When investors think about hedging, they often look for assets or strategies that move in opposite directions. A friend
of mine once said:^{1}

I’m buying some Exxon stock but am worried that something will affect the whole oil industry, so I’m also going to short Chevron.

They’re almost 90% correlated, so that should eliminate most of the risk.

**Unfortunately, no.** This is a fundamental misunderstanding of correlation. Even in an ideal scenario, a 90%
correlation can only produce about a **50%** reduction in risk.

While correlation measures how two assets move together, it doesn’t mean their future moves will cancel each other out.

## Exxon vs. Chevron historical analysis#

First, let’s plot the historical returns of Exxon (XOM) and Chevron (CVX) from the last few decades.

You can immediately see that while the stocks are highly correlated, this doesn’t mean their returns move perfectly together. If they did, the scatterplot would form a much tighter and more linear pattern.

Indeed, if we plot a histogram of historical returns before and after adding the Chevron hedge, you’ll find that the risk only drops by about 1/3rd! Why is that?

Roughly speaking, adding a hedge introduces some new risk of its own, so the correlation needs to be extremely high to
counteract the combined volatility. Otherwise, there is still significant risk from idiosyncratic effects.^{2}

## Simplified statistical analysis#

To better understand this hedge, let’s assume that the returns of both positions are normally distributed.

$$ X \sim \mathcal{N}\left(0, \sigma_X^2\right), \quad Y \sim \mathcal{N}\left(0, \sigma_Y^2\right), \quad \mathrm{Corr}(X, Y) = \rho $$

From this, we can derive the variance of returns for the hedged strategy. $$ \implies \mathrm{Var}(X-Y) = \sigma_X^2 + \sigma_Y^2 - 2 \cdot \rho \cdot \sigma_X \cdot \sigma_Y $$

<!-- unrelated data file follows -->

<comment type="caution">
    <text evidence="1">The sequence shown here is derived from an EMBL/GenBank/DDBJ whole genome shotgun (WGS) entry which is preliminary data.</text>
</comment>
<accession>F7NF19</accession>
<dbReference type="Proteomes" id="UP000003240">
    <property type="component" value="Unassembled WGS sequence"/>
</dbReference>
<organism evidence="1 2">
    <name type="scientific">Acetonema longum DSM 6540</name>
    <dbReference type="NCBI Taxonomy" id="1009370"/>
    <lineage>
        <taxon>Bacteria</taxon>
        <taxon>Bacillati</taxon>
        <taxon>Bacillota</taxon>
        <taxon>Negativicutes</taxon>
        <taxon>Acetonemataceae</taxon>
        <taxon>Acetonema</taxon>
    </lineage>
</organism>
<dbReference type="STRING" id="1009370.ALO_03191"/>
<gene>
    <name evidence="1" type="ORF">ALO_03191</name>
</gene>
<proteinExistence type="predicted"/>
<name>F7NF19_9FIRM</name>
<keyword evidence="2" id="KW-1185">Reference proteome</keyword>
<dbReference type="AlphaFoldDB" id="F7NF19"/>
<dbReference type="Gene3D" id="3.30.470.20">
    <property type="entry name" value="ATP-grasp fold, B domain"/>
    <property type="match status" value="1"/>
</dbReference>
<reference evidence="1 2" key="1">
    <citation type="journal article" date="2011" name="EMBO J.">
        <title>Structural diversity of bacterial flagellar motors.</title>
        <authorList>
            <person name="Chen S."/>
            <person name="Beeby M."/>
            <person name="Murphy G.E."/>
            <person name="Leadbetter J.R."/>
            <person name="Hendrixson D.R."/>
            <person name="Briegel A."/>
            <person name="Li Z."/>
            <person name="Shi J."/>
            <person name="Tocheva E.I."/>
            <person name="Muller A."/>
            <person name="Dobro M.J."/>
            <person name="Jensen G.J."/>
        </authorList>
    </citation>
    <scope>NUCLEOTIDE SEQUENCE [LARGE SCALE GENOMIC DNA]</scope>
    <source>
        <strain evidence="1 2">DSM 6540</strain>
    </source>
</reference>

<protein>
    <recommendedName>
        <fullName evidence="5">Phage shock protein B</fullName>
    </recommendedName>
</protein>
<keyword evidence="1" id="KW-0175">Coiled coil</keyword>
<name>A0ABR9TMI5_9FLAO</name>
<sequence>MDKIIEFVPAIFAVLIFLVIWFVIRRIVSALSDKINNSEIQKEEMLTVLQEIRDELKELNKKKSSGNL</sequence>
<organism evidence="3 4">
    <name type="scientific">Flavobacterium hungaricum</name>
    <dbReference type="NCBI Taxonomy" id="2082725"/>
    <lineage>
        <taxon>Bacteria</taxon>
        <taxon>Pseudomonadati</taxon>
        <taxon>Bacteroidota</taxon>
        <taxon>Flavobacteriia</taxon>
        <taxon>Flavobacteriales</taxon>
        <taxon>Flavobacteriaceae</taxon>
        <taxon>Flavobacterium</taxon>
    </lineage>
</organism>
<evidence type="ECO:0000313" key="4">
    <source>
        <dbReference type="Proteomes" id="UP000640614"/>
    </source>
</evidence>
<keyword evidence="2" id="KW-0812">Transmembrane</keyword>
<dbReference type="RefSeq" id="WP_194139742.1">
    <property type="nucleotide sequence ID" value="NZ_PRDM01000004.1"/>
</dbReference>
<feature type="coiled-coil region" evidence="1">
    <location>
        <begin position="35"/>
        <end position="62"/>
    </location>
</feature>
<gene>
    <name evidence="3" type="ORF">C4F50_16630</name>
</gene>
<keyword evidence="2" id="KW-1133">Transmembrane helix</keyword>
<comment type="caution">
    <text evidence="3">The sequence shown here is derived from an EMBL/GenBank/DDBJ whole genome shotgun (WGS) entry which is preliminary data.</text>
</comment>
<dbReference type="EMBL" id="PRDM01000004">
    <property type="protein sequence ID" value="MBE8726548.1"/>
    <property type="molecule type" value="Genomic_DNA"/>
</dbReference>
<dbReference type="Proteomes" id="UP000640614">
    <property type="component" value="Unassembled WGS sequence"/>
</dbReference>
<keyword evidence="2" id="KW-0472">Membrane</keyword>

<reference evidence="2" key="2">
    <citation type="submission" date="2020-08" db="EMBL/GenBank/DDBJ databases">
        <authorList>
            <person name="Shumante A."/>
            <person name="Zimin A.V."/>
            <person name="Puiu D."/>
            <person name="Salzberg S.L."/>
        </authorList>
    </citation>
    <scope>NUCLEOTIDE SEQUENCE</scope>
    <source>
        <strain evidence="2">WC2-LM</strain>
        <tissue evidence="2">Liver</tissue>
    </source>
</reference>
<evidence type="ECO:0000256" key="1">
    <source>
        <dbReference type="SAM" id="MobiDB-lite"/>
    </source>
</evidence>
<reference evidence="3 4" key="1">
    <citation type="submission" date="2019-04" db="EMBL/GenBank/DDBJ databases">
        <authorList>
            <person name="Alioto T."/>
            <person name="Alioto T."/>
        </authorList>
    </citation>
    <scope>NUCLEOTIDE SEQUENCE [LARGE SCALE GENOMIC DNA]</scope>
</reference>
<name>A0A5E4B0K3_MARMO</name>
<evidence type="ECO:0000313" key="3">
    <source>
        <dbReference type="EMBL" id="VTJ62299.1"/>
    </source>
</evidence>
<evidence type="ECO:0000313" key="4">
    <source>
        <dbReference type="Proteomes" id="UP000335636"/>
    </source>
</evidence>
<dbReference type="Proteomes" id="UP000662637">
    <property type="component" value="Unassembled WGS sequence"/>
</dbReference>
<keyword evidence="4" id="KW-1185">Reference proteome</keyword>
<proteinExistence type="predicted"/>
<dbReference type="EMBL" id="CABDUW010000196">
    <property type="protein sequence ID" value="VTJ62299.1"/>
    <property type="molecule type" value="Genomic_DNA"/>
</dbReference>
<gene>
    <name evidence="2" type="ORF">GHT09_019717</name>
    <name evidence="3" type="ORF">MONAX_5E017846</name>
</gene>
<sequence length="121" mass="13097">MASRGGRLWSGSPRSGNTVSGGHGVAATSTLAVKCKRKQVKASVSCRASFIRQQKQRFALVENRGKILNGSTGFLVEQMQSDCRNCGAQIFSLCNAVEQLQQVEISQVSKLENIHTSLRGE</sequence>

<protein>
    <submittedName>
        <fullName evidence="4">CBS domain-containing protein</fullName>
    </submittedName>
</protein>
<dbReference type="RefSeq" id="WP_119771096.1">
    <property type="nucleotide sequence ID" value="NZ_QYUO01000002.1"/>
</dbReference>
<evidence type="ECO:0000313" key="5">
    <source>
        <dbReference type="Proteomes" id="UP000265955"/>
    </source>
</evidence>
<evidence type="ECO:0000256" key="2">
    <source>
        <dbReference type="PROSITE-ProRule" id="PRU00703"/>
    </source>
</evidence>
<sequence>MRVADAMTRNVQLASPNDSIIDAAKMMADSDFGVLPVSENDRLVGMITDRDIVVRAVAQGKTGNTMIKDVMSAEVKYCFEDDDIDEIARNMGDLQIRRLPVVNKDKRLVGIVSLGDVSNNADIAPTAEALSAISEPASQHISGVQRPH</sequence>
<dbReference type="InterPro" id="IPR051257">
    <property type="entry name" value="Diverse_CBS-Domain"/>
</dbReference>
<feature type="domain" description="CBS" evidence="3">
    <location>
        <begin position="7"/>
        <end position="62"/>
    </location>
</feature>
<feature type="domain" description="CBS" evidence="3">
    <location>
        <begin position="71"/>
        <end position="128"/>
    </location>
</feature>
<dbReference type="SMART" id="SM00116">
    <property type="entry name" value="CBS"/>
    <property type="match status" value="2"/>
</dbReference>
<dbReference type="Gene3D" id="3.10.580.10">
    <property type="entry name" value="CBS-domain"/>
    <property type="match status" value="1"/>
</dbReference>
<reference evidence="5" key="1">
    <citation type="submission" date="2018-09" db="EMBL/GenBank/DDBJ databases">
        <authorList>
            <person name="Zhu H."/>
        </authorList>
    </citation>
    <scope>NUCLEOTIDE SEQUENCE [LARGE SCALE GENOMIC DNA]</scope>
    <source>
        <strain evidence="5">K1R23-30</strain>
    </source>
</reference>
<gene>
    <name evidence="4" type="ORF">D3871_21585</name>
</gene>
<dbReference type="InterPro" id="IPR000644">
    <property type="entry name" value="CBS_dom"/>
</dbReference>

So, if we’re hedging in such a way that both positions have the same volatility, \( \sigma_X = \sigma_Y \), we have

$$ \begin{aligned} \sigma_{X-Y} &= \sqrt{\sigma_X^2 + \sigma_X^2 - 2 \cdot \rho \cdot \sigma_X^2}\\ &= \sigma_X \sqrt{2\left(1-\rho\right)} \end{aligned} $$

At the extremes,

- A
**0% correlation increases the risk about 41%**to \( \sqrt{2} \), which is exactly what you would expect from adding two independent standard normal variables together. - A
**50% correlation keeps the risk unchanged**\(\left( \sqrt{2\cdot(1-0.5)} = 1 \right)\). I.e., it only cancels out the additional risk from the hedge itself. - A
**100% correlation decreases the risk to zero**since it represents a perfect hedge.

In our earlier Exxon vs. Chevron example, with an ~83% correlation, we would expect a risk reduction of \( \sqrt{2 \cdot (1-83\%)} - 1\approx 42\% \) rather than the ~1/3rd we observed. Indeed, a few more real-world factors are at play here.

### Other factors#

**Stocks do not perfectly follow correlated normal random variables**. Discrepancies from this behavior will typically reduce the risk reduction compared to an idealized analysis.**Stock returns are often fatter-tailed**than a normal distribution. This means that the risk tends to be worse than a normal analysis would suggest,^{3}particularly during extreme market events. A tail event in one asset could easily undermine any historical correlations you’ve observed.- As usual,
**past performance is not indicative of future results**. Relying on historical analysis, especially from long time frames, means accepting the risk that these trends may change in the future.

Ultimately, hedging with correlated assets *can* be useful in risk management, but it’s more complex than just
seeing a high correlation and assuming that most of your risk can be hedged away.

## See also and references#

- General overviews of hedging can be found on Investopedia and Wikipedia.
- A more specific discussion of what I’m calling a “correlated hedge” is available in Investopedia’s article on “Cross Hedging”.
- The risk of a single asset not following the broader market is often referred to as Idiosyncratic Risk, Specific Risk, or Unsystematic Risk.
- Some fatter-tailed distributions that better approximate financial markets than a normal distribution include Stable Distributions and t-Distributions.
- A few warnings from a Reddit thread about a user who wanted to perform a similar hedge with options.

The situation was a bit more complicated than this, but I’ve simplified the details for clarity. ↩︎

I.e., the risks specific to an individual asset or company that are not related to overall market movements. These can come from negative press, public announcements from the company’s management, new regulatory scrutiny, etc. ↩︎

Indeed, simple analysis or simulations of Stable Distributions show that correlation analyses consistently overestimate the risk reduction of a hedge. ↩︎